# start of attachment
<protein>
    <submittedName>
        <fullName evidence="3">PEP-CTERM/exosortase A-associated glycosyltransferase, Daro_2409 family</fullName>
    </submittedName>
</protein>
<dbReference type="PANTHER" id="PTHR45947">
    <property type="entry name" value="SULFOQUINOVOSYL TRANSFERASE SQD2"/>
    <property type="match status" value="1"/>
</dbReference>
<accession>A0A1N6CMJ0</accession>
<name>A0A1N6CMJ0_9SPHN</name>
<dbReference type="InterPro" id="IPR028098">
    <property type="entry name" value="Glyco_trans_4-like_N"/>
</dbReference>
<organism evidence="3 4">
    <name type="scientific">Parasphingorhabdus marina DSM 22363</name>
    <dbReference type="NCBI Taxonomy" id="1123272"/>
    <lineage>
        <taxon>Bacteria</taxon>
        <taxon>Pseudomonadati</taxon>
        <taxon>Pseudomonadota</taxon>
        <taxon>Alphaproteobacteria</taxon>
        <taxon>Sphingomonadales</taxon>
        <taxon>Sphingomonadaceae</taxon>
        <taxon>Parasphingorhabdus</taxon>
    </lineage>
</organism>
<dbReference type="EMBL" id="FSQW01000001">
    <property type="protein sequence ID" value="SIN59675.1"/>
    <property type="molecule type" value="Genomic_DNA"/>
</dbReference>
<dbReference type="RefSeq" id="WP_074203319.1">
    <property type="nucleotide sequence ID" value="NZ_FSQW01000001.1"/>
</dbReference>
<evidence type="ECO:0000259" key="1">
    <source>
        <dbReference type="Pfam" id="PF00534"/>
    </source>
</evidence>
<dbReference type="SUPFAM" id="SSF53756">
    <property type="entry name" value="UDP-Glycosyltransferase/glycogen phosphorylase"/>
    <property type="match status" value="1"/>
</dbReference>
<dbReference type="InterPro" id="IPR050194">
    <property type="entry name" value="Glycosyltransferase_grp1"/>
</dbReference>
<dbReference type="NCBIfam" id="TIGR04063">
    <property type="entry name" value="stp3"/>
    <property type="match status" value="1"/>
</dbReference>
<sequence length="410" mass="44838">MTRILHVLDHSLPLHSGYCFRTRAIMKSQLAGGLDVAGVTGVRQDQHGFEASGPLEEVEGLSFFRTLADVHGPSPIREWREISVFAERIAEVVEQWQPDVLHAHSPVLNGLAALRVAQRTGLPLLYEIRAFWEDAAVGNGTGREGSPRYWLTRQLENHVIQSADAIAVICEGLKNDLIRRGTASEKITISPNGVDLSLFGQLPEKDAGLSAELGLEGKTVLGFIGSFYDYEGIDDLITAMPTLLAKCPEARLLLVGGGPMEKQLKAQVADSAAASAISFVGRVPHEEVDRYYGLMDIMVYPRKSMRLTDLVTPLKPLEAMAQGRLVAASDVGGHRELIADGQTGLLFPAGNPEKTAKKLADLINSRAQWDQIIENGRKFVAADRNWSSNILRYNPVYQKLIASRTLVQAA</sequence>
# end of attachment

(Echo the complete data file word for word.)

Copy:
<protein>
    <submittedName>
        <fullName evidence="3">PEP-CTERM/exosortase A-associated glycosyltransferase, Daro_2409 family</fullName>
    </submittedName>
</protein>
<dbReference type="PANTHER" id="PTHR45947">
    <property type="entry name" value="SULFOQUINOVOSYL TRANSFERASE SQD2"/>
    <property type="match status" value="1"/>
</dbReference>
<accession>A0A1N6CMJ0</accession>
<name>A0A1N6CMJ0_9SPHN</name>
<dbReference type="InterPro" id="IPR028098">
    <property type="entry name" value="Glyco_trans_4-like_N"/>
</dbReference>
<organism evidence="3 4">
    <name type="scientific">Parasphingorhabdus marina DSM 22363</name>
    <dbReference type="NCBI Taxonomy" id="1123272"/>
    <lineage>
        <taxon>Bacteria</taxon>
        <taxon>Pseudomonadati</taxon>
        <taxon>Pseudomonadota</taxon>
        <taxon>Alphaproteobacteria</taxon>
        <taxon>Sphingomonadales</taxon>
        <taxon>Sphingomonadaceae</taxon>
        <taxon>Parasphingorhabdus</taxon>
    </lineage>
</organism>
<dbReference type="EMBL" id="FSQW01000001">
    <property type="protein sequence ID" value="SIN59675.1"/>
    <property type="molecule type" value="Genomic_DNA"/>
</dbReference>
<dbReference type="RefSeq" id="WP_074203319.1">
    <property type="nucleotide sequence ID" value="NZ_FSQW01000001.1"/>
</dbReference>
<evidence type="ECO:0000259" key="1">
    <source>
        <dbReference type="Pfam" id="PF00534"/>
    </source>
</evidence>
<dbReference type="SUPFAM" id="SSF53756">
    <property type="entry name" value="UDP-Glycosyltransferase/glycogen phosphorylase"/>
    <property type="match status" value="1"/>
</dbReference>
<dbReference type="InterPro" id="IPR050194">
    <property type="entry name" value="Glycosyltransferase_grp1"/>
</dbReference>
<dbReference type="NCBIfam" id="TIGR04063">
    <property type="entry name" value="stp3"/>
    <property type="match status" value="1"/>
</dbReference>
<sequence length="410" mass="44838">MTRILHVLDHSLPLHSGYCFRTRAIMKSQLAGGLDVAGVTGVRQDQHGFEASGPLEEVEGLSFFRTLADVHGPSPIREWREISVFAERIAEVVEQWQPDVLHAHSPVLNGLAALRVAQRTGLPLLYEIRAFWEDAAVGNGTGREGSPRYWLTRQLENHVIQSADAIAVICEGLKNDLIRRGTASEKITISPNGVDLSLFGQLPEKDAGLSAELGLEGKTVLGFIGSFYDYEGIDDLITAMPTLLAKCPEARLLLVGGGPMEKQLKAQVADSAAASAISFVGRVPHEEVDRYYGLMDIMVYPRKSMRLTDLVTPLKPLEAMAQGRLVAASDVGGHRELIADGQTGLLFPAGNPEKTAKKLADLINSRAQWDQIIENGRKFVAADRNWSSNILRYNPVYQKLIASRTLVQAA</sequence>